Riksbank WP No. 423 on Stablecoins

“Stablecoins: Adoption and Fragility”

  • Abstract: Stablecoins promise a stable and secure way to park funds in the crypto universe. However, stablecoin issuers are vulnerable to runs triggered by negative information about the quality and liquidity of their reserves, as well as custodial, operational, and technological risks. I propose a framework for analyzing the factors influencing stablecoin adoption and fragility, which offers insights for risk assessment and appropriate regulation, as well as new testable implications. Under the premise that payment preferences are heterogeneous across potential stablecoin holders, a wider adoption of stablecoins is associated with a destabilizing composition effect. Positive network effects mitigate the destabilizing composition effect, but they may also undermine the role of bank deposits as a means of payment. The marginal stablecoin adopter does not internalize these effects. Consequently, adoption is likely to be excessive. Factors that increase the issuer’s income from fees and seigniorage promote stability, as do congestion effects. A stablecoin lending market promotes both stability and adoption, if it is not undermined by speculation. The introduction of a moral hazard problem provides additional insights into reserve management and disclosure. (D83, E4, G01, G28)
End of month market capitalization of top stablecoins over the period from January 2020 to November 2022. Source: coingecko.com.
  • Keywords: Stablecoins, money, payment preferences, financial stability, global games.

New Riksbank Working Paper version of “A wake-up call theory of contagion”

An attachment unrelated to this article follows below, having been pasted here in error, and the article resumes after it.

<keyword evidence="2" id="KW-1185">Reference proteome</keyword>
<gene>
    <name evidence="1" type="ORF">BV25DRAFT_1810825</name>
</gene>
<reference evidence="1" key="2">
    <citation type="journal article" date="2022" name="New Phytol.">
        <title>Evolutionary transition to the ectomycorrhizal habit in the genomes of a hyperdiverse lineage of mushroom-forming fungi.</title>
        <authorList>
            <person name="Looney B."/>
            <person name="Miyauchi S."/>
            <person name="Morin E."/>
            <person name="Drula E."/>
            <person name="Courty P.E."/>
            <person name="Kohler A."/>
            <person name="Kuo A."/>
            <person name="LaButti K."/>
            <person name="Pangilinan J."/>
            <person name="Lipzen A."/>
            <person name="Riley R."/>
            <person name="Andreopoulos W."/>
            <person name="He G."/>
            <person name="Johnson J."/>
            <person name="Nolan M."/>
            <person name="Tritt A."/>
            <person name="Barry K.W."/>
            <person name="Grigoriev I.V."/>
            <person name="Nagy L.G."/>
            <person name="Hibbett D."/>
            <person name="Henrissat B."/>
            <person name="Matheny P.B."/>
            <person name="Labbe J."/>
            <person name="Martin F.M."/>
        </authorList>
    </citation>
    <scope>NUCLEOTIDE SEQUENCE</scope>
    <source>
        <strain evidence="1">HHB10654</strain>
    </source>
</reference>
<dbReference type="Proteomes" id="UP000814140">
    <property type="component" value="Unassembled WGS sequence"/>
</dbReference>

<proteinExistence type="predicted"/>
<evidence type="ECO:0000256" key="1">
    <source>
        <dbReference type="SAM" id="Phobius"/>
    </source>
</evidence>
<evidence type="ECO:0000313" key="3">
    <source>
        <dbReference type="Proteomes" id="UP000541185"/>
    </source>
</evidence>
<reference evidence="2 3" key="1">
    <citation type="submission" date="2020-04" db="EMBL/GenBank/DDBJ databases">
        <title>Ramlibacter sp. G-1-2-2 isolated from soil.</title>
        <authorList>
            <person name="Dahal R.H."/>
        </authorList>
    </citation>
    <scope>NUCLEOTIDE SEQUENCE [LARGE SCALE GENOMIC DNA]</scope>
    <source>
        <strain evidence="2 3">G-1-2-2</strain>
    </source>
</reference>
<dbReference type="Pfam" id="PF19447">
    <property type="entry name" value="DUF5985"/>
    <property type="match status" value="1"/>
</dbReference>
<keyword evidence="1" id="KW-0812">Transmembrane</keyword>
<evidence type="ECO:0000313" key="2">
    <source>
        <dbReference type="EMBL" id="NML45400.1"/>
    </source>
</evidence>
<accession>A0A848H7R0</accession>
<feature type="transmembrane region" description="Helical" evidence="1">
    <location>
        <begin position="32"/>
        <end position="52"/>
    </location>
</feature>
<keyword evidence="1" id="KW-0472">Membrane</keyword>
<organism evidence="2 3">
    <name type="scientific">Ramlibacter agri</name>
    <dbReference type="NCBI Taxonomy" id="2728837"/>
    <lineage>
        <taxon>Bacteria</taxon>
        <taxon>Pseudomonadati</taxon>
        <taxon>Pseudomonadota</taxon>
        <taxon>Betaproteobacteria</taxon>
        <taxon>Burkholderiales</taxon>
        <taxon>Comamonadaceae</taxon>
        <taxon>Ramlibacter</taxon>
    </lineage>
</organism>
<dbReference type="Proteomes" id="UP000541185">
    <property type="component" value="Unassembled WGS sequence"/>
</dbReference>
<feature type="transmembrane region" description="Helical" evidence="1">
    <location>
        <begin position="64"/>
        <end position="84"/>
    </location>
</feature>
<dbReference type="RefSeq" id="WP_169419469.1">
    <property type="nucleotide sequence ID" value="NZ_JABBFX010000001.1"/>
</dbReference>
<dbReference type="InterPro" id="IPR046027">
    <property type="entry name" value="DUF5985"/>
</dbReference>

“A wake-up call theory or contagion” with Toni Ahnert (This version: 03/2020; First version: 06/2012)

  • Abstract: We offer a theory of contagion based on the information choice of investors after observing a financial crisis elsewhere. We study global coordination games of regime change in two regions with an unobserved common macro shock as the only link between regions. A crisis in the first region is a wake-up call to investors in the second region. It induces them to reassess the regional fundamental and acquire information about the macro shock. Contagion can occur even after investors learn that regions are unrelated (zero macro shock). Our results rationalize empirical evidence about contagious bank runs and currency crises after wake-up calls. We also derive other testable implications of the model. (D83, F3, G01, G21)
The value of information v and the proportion of informed investors n2 with and without a wake-up call, f ∈ {1, 0}. The figure shows (1) the strategic complementarity in information choices and (2) the effect of a higher level of s that increases the skewness of the macro shock and leads to an expansion of the intermediate range of information costs for which we establish the wake-up call contagion effect.